The 9.6km, four station extension, which will take the service through downtown San Jose and into Santa Clara, was originally priced at US$9.3bn and scheduled to open in 2030.

The VTA board has now established an ad hoc committee to ensure the project is delivered efficiently and quickly.

“We are doing everything possible as responsible stewards of taxpayer monies to maintain costs at every stage. We will continue to do so in the face of inflationary pressures and hikes in interest rates,” said general manager and CEO Carolyn Gonot. 

VTA said the revised cost and schedule reflected the project’s progress, additional funds for risk and contingencies and major changes in market conditions since the last cost estimate in 2020.

The project cost has been affected by higher labour, material and equipment prices; higher interest rates; material shortages; lack of competition; the current contracting environment; and the Covid-19 pandemic.

VTA said the increased estimate also reflected the project’s progress over the last two years, including the advanced design, award of the tunnel and trackwork contract, and contractor-proposed design innovations. These changes include:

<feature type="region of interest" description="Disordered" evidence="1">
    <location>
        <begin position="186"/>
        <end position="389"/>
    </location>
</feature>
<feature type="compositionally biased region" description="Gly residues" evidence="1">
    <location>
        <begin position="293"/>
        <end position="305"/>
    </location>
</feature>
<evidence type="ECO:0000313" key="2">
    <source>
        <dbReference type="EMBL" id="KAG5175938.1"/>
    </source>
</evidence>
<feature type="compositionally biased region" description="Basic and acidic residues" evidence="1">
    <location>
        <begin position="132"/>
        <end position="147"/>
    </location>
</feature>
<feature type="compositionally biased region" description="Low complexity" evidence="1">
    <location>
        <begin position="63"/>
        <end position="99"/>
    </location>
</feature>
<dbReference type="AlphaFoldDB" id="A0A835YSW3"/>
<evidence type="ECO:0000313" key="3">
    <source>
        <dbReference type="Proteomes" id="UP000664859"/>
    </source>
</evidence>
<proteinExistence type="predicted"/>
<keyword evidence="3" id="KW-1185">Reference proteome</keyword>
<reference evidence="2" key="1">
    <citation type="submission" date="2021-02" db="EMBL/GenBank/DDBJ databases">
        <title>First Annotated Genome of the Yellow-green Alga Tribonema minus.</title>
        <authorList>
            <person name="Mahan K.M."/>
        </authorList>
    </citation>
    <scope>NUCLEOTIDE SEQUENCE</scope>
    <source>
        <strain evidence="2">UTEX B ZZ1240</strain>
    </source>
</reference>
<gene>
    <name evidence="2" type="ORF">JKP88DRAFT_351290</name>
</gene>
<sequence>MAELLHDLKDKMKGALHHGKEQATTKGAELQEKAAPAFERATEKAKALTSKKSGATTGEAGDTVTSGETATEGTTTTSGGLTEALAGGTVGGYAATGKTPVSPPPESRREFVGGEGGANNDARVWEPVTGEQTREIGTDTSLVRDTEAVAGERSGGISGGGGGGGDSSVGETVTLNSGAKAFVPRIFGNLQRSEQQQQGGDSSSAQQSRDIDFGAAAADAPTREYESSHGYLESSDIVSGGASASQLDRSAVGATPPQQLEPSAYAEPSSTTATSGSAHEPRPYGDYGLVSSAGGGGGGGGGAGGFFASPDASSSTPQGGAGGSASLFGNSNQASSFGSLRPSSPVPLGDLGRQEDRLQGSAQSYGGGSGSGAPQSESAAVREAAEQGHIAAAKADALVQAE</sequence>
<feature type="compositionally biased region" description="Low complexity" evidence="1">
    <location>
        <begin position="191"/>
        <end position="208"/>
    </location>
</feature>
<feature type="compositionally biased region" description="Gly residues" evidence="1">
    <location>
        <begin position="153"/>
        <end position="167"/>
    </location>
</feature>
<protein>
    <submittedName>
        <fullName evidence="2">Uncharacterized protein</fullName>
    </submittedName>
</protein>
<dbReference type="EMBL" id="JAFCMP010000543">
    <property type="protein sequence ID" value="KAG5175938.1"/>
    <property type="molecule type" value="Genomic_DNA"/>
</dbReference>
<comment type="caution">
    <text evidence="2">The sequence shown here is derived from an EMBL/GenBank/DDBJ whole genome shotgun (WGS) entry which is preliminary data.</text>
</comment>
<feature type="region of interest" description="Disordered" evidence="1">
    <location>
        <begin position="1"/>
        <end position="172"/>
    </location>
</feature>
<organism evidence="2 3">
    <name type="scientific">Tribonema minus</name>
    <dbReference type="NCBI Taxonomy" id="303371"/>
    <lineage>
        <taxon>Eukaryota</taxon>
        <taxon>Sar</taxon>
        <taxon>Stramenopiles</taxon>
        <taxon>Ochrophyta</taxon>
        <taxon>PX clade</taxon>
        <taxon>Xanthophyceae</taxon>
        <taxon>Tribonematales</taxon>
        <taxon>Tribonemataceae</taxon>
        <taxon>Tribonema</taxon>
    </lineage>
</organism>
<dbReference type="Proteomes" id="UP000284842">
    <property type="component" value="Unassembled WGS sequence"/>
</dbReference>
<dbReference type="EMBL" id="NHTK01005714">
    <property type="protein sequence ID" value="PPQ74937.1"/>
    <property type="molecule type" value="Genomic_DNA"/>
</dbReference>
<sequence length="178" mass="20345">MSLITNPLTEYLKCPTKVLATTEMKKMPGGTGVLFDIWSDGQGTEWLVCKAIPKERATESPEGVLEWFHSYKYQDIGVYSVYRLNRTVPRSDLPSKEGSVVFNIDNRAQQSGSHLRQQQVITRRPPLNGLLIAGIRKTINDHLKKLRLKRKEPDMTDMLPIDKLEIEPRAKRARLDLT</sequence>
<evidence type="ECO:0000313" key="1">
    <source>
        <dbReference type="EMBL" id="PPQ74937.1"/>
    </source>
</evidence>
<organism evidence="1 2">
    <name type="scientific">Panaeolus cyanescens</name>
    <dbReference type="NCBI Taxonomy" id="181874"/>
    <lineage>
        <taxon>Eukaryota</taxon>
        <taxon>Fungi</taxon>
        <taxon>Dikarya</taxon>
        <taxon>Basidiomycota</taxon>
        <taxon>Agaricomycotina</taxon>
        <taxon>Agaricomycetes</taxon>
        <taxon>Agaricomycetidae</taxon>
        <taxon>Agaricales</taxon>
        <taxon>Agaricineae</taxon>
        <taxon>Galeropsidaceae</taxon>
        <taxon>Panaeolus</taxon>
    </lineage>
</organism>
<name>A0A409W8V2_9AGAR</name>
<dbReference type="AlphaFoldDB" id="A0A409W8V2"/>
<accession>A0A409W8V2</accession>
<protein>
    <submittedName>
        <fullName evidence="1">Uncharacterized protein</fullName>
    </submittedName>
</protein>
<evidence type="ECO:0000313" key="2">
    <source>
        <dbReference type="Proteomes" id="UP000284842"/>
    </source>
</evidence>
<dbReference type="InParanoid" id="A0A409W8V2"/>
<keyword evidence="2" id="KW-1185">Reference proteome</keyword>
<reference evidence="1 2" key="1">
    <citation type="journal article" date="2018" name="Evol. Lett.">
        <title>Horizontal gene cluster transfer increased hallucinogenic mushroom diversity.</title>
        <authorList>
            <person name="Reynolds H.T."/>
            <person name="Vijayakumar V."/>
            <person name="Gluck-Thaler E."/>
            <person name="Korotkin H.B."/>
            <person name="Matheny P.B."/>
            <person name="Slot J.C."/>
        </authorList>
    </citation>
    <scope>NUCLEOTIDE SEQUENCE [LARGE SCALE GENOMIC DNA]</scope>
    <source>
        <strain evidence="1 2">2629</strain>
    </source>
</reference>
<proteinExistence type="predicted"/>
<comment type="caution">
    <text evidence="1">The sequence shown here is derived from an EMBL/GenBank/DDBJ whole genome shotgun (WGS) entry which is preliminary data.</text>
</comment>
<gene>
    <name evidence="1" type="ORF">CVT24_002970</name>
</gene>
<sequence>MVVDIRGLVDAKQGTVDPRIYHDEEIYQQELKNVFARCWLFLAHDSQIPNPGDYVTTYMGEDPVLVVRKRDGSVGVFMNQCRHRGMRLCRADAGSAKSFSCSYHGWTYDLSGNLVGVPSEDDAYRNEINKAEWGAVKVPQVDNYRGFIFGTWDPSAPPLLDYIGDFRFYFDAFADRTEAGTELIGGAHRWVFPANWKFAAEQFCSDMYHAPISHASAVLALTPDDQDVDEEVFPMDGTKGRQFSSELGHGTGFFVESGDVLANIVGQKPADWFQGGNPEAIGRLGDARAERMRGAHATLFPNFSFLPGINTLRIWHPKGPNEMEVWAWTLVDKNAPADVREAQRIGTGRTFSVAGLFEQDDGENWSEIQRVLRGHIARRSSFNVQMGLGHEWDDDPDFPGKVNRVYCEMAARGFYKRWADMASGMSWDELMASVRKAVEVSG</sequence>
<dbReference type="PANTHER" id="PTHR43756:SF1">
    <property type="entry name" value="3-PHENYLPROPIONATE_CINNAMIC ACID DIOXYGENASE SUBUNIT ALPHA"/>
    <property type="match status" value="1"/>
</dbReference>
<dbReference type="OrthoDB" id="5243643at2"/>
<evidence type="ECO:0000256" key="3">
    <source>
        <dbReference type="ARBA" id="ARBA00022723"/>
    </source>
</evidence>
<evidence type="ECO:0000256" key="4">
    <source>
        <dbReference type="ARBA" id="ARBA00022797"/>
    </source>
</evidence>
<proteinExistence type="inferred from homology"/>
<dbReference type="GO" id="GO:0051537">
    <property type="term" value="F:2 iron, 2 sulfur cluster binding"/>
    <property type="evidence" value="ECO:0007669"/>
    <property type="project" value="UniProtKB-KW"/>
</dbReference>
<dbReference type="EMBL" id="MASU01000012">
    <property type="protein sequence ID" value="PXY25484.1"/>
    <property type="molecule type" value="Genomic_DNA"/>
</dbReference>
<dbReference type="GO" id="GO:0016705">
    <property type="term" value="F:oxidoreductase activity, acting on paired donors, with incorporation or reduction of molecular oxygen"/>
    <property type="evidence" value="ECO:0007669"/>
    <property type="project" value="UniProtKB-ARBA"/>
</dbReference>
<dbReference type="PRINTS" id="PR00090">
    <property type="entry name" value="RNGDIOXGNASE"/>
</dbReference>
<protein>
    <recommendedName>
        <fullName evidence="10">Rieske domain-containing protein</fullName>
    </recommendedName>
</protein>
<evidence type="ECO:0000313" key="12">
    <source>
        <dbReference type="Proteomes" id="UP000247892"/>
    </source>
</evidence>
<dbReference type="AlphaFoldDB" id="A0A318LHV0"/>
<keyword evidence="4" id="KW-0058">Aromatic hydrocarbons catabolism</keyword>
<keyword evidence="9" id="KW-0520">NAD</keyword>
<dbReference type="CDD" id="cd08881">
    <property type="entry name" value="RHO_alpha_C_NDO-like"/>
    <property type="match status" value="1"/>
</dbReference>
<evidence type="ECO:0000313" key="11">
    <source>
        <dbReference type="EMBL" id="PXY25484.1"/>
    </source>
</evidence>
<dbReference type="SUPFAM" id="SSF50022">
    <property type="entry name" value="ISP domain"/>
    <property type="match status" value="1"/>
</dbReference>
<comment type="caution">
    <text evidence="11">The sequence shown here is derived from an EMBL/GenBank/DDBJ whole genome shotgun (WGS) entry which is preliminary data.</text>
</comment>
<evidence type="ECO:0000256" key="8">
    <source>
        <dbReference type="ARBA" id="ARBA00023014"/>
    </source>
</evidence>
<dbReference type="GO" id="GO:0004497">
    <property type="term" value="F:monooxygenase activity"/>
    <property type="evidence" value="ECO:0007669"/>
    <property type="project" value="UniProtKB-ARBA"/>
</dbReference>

• a larger diameter tunnel to accommodate parallel tracks with a single centre platform
  • elimination of the mid-tunnel facilities 
  • reconfiguration of the 28th Street/Little Portugal BART Station
  • refinements to the Downtown San José BART Station design to improve access and circulation
  • accommodation for future entrances at Downtown San José and Diridon BART Stations 

The revised schedule reflects new dates to bring on contractors to complete construction, additional time to test the system prior to opening, longer construction duration, and contingencies at key project milestones based on lessons learned and the regulatory environment.

The VTA said early construction activities were still planned to start in each station area in 2024. 

VTA is also refining the project’s contract delivery strategy for the remaining contracts, moving away from the design-build model towards the more traditional design-bid-build model.

In May last year a Kiewit Shea Traylor joint venture was awarded the US$235m progressive design build contract for the tunnel and trackwork.

Initially it was envisaged the single-bore tunnel would be a two-level construction but Kiewit Shea Traylor proposed the two tracks run parallel. The configuration is expected to be cheaper to construct, easier to maintain, make access more efficient and provide better ventilation.